The reality is that the ever changing Palestinian positions make a mockery of the judicial process of the ICC and have exposed the underlying Palestinian strategy of making cynical use of international law to help advance Palestinian political goals.
It is important to focus on the most crucial aspect of Presidents Abbas’ statement. If the Palestinians say yes, President Abbas was in fact referring to the Oslo Accords, it would mean that the Oslo agreements (which, among other things, preclude any changes to the political status of the territories in question, stipulate that the issue of borders be decided in permanent status negotiations and provide that the current Palestinian entity is not a state, and also have no criminal jurisdiction over Israelis) continued in force at least until May 19, 2020 (the day President Abbas said the treaties were no longer valid). Accordingly, the Pre-Trial Chamber would have to rule that the ICC has no jurisdiction in the present case.
By the same token, if they answer in the negative, that would mean that the Oslo agreements were still in force and, likewise, the ICC would not have jurisdiction.
This is important because the Prosecutor has told the Chamber that the Oslo Accords did not bar the Court’s jurisdiction. Similarly, the Palestinians keep asserting that the Oslo Accords are not relevant to the issues before the Court.
This reflects the common Palestinian practice of espousing multiple positions on the same issue depending on the audience being addressed and the goal being sought. For example, when it suits their goals to claim rights and privileges under the Oslo Accords, Palestinian officials argue that the Accords continue to apply and should be enforced; but when provisions of the Accords do not support their goals, they act as if no such Accords exist. Appealing to outside groups and organizations like the U.N. or the ICC to recognize a State of Palestine with the 1949 armistice lines as its borders and East Jerusalem as its capital is an example of the latter point, since the explicit terms of the Oslo Accords leave the issues of borders, Jerusalem, and the status of Israeli settlers to permanent status negotiations between the parties.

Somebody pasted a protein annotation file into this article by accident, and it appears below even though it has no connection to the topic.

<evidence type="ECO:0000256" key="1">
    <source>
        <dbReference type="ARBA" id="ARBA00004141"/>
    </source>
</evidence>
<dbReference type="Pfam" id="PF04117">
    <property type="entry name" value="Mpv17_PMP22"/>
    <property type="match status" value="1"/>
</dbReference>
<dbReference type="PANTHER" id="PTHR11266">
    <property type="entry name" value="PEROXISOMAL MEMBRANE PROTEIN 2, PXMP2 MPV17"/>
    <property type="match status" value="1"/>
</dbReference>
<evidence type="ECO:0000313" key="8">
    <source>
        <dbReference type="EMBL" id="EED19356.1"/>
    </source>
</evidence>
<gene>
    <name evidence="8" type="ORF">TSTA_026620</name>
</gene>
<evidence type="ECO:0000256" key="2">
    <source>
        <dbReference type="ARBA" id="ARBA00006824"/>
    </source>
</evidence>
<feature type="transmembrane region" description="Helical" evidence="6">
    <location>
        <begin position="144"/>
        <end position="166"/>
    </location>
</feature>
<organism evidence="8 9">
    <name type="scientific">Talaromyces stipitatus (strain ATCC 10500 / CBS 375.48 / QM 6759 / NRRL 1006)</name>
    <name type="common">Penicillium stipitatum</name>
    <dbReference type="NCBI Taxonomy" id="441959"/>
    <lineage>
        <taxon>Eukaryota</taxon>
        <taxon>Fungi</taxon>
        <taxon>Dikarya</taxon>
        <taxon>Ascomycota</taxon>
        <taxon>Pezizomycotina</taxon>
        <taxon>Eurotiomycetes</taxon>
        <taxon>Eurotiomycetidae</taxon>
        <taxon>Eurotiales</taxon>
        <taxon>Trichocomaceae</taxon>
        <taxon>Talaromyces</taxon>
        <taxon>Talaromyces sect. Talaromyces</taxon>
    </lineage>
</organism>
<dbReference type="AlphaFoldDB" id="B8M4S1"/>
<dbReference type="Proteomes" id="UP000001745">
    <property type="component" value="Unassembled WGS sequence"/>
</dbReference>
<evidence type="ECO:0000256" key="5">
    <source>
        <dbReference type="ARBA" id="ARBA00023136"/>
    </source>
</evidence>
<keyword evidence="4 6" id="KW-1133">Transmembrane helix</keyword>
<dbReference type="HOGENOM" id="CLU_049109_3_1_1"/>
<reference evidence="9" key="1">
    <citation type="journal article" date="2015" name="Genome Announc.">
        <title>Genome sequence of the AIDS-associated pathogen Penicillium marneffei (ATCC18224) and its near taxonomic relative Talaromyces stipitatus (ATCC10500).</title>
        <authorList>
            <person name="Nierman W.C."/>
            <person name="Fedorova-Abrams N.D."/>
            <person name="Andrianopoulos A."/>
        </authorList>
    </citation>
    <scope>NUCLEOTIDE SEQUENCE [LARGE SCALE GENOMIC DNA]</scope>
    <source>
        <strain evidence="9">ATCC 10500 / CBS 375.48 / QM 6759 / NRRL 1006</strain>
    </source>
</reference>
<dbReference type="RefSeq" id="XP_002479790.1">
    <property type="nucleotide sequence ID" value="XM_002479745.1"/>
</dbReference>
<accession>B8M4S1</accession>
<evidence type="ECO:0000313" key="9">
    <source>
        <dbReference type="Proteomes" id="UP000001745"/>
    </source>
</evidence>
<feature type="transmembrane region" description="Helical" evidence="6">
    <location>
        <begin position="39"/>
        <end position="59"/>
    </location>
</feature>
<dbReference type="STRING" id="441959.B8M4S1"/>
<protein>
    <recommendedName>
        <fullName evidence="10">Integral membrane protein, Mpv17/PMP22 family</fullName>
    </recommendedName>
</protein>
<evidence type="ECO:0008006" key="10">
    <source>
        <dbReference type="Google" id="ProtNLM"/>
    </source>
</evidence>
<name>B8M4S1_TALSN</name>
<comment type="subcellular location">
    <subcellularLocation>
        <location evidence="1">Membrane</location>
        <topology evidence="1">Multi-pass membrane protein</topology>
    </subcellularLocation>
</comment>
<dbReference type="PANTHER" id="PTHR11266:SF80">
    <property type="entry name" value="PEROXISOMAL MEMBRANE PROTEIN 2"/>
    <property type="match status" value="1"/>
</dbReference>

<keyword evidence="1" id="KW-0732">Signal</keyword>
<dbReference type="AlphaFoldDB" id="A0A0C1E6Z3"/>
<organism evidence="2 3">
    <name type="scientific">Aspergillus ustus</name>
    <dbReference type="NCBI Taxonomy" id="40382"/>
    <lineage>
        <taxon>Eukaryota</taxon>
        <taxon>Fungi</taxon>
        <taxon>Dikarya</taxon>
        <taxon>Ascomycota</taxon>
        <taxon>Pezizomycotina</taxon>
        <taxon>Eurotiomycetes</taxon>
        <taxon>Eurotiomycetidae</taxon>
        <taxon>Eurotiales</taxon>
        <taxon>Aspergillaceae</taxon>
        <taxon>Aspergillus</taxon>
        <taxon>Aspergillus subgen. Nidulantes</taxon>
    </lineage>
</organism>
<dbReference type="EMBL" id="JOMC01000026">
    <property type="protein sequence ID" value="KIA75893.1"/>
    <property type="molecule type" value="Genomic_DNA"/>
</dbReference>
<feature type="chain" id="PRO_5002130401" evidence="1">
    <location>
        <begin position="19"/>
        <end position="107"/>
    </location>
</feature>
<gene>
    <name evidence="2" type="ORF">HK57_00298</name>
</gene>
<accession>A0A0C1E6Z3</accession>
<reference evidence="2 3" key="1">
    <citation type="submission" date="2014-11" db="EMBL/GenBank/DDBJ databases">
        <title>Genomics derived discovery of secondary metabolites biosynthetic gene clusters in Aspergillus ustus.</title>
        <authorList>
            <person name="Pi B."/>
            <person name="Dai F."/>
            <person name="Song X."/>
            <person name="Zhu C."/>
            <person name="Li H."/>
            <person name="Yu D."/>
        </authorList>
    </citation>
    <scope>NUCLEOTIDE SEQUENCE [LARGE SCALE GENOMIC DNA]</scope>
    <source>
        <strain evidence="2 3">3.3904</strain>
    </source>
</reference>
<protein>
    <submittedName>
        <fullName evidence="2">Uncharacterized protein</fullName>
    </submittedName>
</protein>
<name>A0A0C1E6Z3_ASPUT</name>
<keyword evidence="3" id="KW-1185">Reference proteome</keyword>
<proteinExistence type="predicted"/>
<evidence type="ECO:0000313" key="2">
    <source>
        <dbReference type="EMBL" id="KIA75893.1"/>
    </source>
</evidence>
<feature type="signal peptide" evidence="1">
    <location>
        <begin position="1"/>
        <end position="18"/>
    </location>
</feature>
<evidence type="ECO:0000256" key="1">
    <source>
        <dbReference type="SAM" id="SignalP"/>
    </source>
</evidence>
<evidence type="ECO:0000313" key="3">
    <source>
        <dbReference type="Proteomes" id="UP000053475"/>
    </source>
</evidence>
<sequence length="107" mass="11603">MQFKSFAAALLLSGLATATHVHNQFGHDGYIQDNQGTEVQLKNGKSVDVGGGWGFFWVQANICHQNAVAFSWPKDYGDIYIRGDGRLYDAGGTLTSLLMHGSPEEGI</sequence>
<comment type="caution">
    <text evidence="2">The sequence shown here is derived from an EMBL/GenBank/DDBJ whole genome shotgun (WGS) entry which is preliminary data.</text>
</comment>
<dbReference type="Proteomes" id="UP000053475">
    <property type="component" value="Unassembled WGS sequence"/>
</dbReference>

Further, in their response to the ICC Pre-Trial Chamber, the Palestinians stated that President Abbas’ statement means that “if Israel proceeds with annexation [of the West Bank], a material breach of the agreements between the two sides, then it will have annulled any remnants of the Oslo Accords and all other agreements concluded between them.”
This in fact further confirms that the Oslo Accords are still in force and continue to govern the resolution of the issues between the parties. After all, the Oslo Agreements are the instrument that created the current Palestinian entity and which define and delineate its powers. Because the Oslo Accords created an entity well below the threshold of Statehood, preclude unilateral actions to change the status of the territories (such as declaring a State), require both parties to discuss borders of the future Palestinian entity in the permanent status negotiations (which have yet to occur), as well as stipulate that the Palestinian Authority has no criminal jurisdiction over Israelis, it follows that there is absolutely no basis for the ICC to assert jurisdiction over the territory in question.
The Pre-Trial Chamber should give due weight to the public statements by senior Palestinian officials, which have direct bearing on the question before the Chamber. In fact, this is new evidence which should help the Chamber to rule that the ICC has no jurisdiction because there is no State of Palestine (as even the two highest ranking Palestinian officials acknowledge), and the Gaza Strip and the West Bank, including East Jerusalem, are, at best, disputed territories whose resolution is governed by the process of negotiations to which the parties (Israel and the Palestinians) have mutually agreed.